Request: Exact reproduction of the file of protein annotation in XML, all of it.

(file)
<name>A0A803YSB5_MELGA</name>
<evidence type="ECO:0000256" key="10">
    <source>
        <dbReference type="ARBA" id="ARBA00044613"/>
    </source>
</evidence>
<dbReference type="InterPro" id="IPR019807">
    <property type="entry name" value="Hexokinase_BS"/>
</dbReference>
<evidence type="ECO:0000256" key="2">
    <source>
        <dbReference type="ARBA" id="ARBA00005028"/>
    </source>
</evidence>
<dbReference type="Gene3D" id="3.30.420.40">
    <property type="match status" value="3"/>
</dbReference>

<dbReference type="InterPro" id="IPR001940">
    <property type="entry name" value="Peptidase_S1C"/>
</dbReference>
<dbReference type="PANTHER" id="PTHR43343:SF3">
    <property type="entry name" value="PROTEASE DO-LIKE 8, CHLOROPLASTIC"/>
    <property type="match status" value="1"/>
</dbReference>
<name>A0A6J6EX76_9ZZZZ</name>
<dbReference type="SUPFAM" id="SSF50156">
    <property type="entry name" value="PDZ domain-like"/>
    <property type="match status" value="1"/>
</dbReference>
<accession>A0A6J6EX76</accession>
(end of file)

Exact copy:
<name>A0A803YSB5_MELGA</name>
<evidence type="ECO:0000256" key="10">
    <source>
        <dbReference type="ARBA" id="ARBA00044613"/>
    </source>
</evidence>
<dbReference type="InterPro" id="IPR019807">
    <property type="entry name" value="Hexokinase_BS"/>
</dbReference>
<evidence type="ECO:0000256" key="2">
    <source>
        <dbReference type="ARBA" id="ARBA00005028"/>
    </source>
</evidence>
<dbReference type="Gene3D" id="3.30.420.40">
    <property type="match status" value="3"/>
</dbReference>

<dbReference type="InterPro" id="IPR001940">
    <property type="entry name" value="Peptidase_S1C"/>
</dbReference>
<dbReference type="PANTHER" id="PTHR43343:SF3">
    <property type="entry name" value="PROTEASE DO-LIKE 8, CHLOROPLASTIC"/>
    <property type="match status" value="1"/>
</dbReference>
<name>A0A6J6EX76_9ZZZZ</name>
<dbReference type="SUPFAM" id="SSF50156">
    <property type="entry name" value="PDZ domain-like"/>
    <property type="match status" value="1"/>
</dbReference>
<accession>A0A6J6EX76</accession>